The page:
Writing a strong resume is a struggle. You stress over what to include, how long it should be, whether it has the right keywords, and if it’s exciting enough to get HR’s attention. On top of all that, you want to eliminate resume mistakes and have a flawless document.
You know the importance of proofreading your resume, but too often job seekers rely on their word processor’s spellcheck to flag resume mistakes. While they’ll catch obvious misspellings, spellcheckers are far from perfect and can’t be trusted 100%.
Here are 12 common resume typos and easily overlooked resume mistakes to avoid:
Unless you’re in the agricultural or culinary industries, “manger” is a serious resume typo to look out for.
Double check all your intended uses of “health” in your resume – unless your name is Heath, you work for Hershey, or you’re mentioning “an area of open uncultivated land, especially in Britain, with characteristic vegetation of heather, gorse, and coarse grasses.”
Some may say these two words are interchangeable, but if you’re communicating your ability to make sure something happens, which many of us do in our resumes, “ensure” is the correct choice. Only use “insure” if you’re referring to insurance policies.
This one’s a doozy. We all know you meant public, but don’t let yourself be the laughing stock of your prospective employer’s HR department.
Here’s another one that will make your reader smile for the wrong reasons.
Spellcheck won’t tell you if you’ve inadvertently described a current position as “predetermined, set, or fixed.”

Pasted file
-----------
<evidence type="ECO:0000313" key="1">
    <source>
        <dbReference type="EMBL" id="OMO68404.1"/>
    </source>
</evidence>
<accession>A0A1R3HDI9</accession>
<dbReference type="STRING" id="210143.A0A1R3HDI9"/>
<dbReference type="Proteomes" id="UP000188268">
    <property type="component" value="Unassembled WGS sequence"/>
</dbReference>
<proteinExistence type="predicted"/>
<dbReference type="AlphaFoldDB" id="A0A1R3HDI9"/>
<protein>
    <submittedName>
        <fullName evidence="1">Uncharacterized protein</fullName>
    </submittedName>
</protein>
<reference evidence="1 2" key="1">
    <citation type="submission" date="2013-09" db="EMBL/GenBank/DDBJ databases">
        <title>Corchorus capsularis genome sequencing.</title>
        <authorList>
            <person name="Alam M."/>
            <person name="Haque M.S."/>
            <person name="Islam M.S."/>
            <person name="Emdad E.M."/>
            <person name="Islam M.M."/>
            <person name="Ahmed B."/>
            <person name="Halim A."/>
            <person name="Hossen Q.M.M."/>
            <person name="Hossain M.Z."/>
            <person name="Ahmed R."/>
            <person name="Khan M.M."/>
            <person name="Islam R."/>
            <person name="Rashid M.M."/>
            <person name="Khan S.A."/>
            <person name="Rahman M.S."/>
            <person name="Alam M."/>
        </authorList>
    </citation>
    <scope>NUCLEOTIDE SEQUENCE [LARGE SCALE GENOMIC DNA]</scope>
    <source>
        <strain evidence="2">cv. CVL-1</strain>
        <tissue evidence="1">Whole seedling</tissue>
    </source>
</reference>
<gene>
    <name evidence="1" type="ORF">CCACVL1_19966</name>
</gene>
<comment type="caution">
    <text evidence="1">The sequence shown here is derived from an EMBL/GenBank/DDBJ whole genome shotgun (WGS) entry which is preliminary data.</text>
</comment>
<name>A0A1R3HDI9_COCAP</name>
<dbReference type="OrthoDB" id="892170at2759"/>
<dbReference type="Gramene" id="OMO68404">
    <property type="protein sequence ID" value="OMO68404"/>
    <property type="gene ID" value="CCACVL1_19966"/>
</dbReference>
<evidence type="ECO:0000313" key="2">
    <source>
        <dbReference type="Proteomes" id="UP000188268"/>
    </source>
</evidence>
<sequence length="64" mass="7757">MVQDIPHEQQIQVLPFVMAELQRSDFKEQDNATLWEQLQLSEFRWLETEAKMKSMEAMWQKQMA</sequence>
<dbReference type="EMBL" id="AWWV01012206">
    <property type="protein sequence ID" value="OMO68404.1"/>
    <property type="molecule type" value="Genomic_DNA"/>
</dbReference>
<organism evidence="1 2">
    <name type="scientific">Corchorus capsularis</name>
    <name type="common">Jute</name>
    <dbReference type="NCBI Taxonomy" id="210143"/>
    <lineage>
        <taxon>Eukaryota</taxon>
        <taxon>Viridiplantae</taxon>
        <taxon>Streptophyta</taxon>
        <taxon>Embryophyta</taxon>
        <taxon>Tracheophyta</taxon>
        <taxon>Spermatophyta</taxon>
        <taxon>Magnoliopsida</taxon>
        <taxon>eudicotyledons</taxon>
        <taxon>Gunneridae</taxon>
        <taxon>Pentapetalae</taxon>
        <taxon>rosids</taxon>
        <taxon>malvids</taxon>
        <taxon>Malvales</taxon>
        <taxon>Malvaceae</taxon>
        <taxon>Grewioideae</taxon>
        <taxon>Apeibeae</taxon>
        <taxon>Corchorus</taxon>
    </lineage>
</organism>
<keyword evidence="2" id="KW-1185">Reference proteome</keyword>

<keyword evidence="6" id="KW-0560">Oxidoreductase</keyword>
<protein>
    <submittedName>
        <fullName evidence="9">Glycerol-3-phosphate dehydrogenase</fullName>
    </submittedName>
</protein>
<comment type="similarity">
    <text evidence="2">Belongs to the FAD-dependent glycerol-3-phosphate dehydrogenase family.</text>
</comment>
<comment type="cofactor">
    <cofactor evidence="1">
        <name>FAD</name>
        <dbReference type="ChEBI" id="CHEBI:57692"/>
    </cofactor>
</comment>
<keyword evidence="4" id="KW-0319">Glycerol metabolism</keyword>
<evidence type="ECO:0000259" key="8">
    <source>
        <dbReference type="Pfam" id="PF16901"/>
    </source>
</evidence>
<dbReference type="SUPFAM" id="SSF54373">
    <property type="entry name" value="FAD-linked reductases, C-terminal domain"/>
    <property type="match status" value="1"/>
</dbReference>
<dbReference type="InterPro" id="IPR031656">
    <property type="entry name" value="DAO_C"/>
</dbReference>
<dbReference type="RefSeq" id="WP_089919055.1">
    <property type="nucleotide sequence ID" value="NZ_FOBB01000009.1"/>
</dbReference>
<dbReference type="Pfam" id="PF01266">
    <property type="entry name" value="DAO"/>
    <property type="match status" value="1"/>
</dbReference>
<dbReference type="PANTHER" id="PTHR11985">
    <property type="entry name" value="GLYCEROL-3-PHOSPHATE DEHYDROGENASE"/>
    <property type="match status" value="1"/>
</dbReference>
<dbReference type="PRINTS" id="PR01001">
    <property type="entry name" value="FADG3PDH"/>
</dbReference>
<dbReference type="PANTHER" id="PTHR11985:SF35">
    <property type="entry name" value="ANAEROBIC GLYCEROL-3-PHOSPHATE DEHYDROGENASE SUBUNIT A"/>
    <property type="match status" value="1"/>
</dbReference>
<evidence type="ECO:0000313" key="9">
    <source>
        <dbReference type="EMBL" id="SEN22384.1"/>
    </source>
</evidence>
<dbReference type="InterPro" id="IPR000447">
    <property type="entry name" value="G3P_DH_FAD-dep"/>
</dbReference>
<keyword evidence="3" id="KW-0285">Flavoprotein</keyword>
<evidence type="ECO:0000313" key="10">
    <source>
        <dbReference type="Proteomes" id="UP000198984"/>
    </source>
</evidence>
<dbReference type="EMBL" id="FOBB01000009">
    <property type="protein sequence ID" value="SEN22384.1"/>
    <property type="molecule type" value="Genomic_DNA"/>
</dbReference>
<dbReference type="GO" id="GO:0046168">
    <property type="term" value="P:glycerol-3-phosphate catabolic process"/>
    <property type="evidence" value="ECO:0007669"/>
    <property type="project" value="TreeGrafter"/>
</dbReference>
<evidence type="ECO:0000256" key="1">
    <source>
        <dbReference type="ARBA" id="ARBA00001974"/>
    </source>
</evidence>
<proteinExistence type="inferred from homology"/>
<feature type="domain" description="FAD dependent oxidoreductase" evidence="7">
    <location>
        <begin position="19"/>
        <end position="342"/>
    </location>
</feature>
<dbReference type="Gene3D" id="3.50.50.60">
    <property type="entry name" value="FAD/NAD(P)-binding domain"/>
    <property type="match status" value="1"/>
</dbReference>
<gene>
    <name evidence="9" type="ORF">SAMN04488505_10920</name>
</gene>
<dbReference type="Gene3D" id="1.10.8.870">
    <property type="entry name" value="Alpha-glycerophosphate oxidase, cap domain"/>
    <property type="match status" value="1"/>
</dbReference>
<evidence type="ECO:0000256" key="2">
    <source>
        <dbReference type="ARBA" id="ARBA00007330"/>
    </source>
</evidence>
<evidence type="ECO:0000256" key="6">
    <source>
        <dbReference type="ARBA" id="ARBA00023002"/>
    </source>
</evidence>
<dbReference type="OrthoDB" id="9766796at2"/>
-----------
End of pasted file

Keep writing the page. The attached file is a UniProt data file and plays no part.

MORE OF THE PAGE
While “orientated” isn’t technically wrong, the shorter and simpler “oriented” is the preferred choice for American English.
“Perform” is a commonly used word in resumes. Make sure you aren’t transposing the “r” and the “e” and typing a different word altogether.
A bunch of donkeys shouldn’t be in your document. Remember to check for that extra “s” at the end!
This one is frequently seen in medical resumes. It may feel more familiar to type “HIPPA” thanks to our semiaquatic mammal friends the hippos, but the correct spelling is “HIPAA” which stands for Health Insurance Portability and Accountability Act.
Both of these words are common in resumes, so make sure you’re using the right one. For example, “Principles of Marketing” vs. “Principal Scientist.” A helpful thing to remember is that “Principal” almost always refers to a person.
The usage of these two words has been hotly debated for quite some time. However, similar to #7, the shorter “preventive” is the better choice for your resume (and it’s preferred by The New York Times, AP Stylebook, and Chicago Manual of Style).
Proofread your resume for these hard-to-spot typos, and don’t forget to print it, read it aloud, and have someone else read it as well. Fresh eyes are invaluable, especially since you’ve likely reviewed your resume countless times by now and will miss mistakes.